NORMAN SOLOMON is the author of War Made Easy: How Presidents and Pundits Keep Spinning Us to Death.

 

More articles by:

Norman Solomon is executive director of the Institute for Public Accuracy, where he coordinates ExposeFacts. Solomon is a co-founder of RootsAction.org.

July 17, 2018
Conn Hallinan
Trump & The Big Bad Bugs
Robert Hunziker
Trump Kills Science, Nature Strikes Back
John Grant
The Politics of Cruelty
Kenneth Surin
Calculated Buffoonery: Trump in the UK
Binoy Kampmark
Helsinki Theatrics: Trump Meets Putin
Patrick Bond
BRICS From Above, Seen Critically From Below
Jim Kavanagh
Fighting Fake Stories: The New Yorker, Israel and Obama
Daniel Falcone
Chomsky on the Trump NATO Ruse
W. T. Whitney
Oil Underground in Neuquén, Argentina – and a New US Military Base There
Doug Rawlings
Ken Burns’ “The Vietnam War” was Nominated for an Emmy, Does It Deserve It?
Rajan Menon
The United States of Inequality
Thomas Knapp
Have Mueller and Rosenstein Finally Gone Too Far?
Cesar Chelala
An Insatiable Salesman
Dean Baker
Truth, Trump and the Washington Post
Mel Gurtov
Human Rights Trumped
Binoy Kampmark
Putin’s Football Gambit: How the World Cup Paid Off
July 16, 2018
Sheldon Richman
Trump Turns to Gaza as Middle East Deal of the Century Collapses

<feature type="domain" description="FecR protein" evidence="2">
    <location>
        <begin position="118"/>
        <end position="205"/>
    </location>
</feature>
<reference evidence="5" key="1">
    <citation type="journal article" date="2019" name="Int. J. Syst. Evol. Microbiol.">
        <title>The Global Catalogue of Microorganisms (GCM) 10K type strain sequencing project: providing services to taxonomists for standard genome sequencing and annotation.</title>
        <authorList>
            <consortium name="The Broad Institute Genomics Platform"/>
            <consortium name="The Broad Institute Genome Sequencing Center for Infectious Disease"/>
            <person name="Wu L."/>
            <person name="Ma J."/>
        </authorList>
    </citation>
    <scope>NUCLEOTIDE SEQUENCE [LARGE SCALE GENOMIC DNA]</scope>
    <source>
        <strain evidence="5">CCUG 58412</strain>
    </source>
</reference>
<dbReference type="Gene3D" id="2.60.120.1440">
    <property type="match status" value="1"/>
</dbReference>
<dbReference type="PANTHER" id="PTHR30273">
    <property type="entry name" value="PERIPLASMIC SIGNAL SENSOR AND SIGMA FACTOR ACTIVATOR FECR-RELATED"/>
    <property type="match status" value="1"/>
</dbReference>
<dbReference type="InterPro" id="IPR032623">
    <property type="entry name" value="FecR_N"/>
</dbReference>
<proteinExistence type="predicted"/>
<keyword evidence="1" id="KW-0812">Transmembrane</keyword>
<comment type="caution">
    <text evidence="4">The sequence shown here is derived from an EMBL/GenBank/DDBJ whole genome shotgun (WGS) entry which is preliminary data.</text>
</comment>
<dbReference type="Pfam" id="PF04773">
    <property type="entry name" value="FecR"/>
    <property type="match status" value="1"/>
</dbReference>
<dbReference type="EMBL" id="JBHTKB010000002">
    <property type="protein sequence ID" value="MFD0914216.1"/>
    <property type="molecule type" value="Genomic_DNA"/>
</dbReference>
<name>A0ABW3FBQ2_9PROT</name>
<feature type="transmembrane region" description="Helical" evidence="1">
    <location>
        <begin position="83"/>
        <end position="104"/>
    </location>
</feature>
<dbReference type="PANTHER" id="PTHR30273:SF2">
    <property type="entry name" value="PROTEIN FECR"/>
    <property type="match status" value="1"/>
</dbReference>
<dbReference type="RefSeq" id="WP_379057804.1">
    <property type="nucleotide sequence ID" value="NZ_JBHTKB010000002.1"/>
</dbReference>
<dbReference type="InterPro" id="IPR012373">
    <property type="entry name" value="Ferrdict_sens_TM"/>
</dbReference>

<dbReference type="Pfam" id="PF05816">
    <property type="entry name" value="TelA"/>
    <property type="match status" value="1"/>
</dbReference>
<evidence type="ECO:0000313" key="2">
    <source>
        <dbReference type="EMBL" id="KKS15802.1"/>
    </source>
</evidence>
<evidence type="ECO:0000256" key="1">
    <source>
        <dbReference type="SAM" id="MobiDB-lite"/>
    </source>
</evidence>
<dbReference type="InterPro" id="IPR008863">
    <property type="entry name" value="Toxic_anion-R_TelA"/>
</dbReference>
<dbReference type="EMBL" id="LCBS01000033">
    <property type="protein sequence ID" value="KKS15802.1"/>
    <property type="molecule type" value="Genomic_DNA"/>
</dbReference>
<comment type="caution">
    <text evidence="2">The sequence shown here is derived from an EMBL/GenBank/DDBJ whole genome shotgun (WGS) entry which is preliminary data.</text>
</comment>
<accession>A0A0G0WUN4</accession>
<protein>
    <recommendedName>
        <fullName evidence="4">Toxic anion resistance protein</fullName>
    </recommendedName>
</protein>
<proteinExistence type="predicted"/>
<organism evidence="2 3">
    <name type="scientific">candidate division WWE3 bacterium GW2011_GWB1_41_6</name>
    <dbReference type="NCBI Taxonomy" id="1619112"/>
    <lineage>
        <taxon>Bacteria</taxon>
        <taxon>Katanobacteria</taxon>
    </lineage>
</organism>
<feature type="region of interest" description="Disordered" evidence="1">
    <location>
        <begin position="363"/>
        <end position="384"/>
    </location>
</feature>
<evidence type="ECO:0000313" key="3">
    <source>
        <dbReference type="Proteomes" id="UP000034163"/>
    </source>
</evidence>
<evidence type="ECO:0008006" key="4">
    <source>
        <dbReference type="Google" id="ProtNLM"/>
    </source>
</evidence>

Charles Pierson
Kirstjen Nielsen Just Wants to Protect You
Brett Wilkins
The Lydda Death March and the Israeli State of Denial
Patrick Cockburn
Trump Knows That the US Can Exercise More Power in a UK Weakened by Brexit
Robert Fisk
The Fisherman of Sarajevo Told Tales Past Wars and Wars to Come
Gary Leupp
When Did Russia Become an Adversary?
Uri Avnery
“Not Enough!”
Dave Lindorff
Undermining Trump-Putin Summit Means Promoting War
Manuel E. Yepe
World Trade War Has Begun
Binoy Kampmark
Trump Stomps Britain
Wim Laven
The Best Deals are the Deals that Develop Peace
Kary Love
Can We Learn from Heinrich Himmler’s Daughter? Should We?
Jeffrey St. Clair
Franklin Lamb, Requiescat in Pace
Weekend Edition
July 13, 2018
Friday - Sunday
Brian Cloughley
Lessons That Should Have Been Learned From NATO’s Destruction of Libya
Paul Street
Time to Stop Playing “Simon Says” with James Madison and Alexander Hamilton
Jeffrey St. Clair
Roaming Charges: In the Land of Formula and Honey
Aidan O'Brien
Ireland’s Intellectuals Bow to the Queen of Chaos 
Michael Collins
The Affirmative Action Silo
Andrew Levine
Tipping Points
Geoff Dutton
Fair and Balanced Opinion at the New York Times
Ajamu Baraka
Cultural and Ideological Struggle in the US: a Final Comment on Ocasio-Cortez
David Rosen
The New McCarthyism: Is the Electric Chair Next for the Left?
Ken Levy
The McConnell Rule: Nasty, Brutish, and Unconstitutional
George Wuerthner
The Awful Truth About the Hammonds
Robert Fisk
Will Those Killed by NATO 19 Years Ago in Serbia Ever Get Justice?
Robert Hunziker
Three Climatic Monsters with Asteroid Impact
Ramzy Baroud
Europe’s Iron Curtain: The Refugee Crisis is about to Worsen
Nick Pemberton
A Letter For Scarlett JoManDaughter
Marilyn Garson
Netanyahu’s War on Transcendence 
FacebookTwitterGoogle+RedditEmail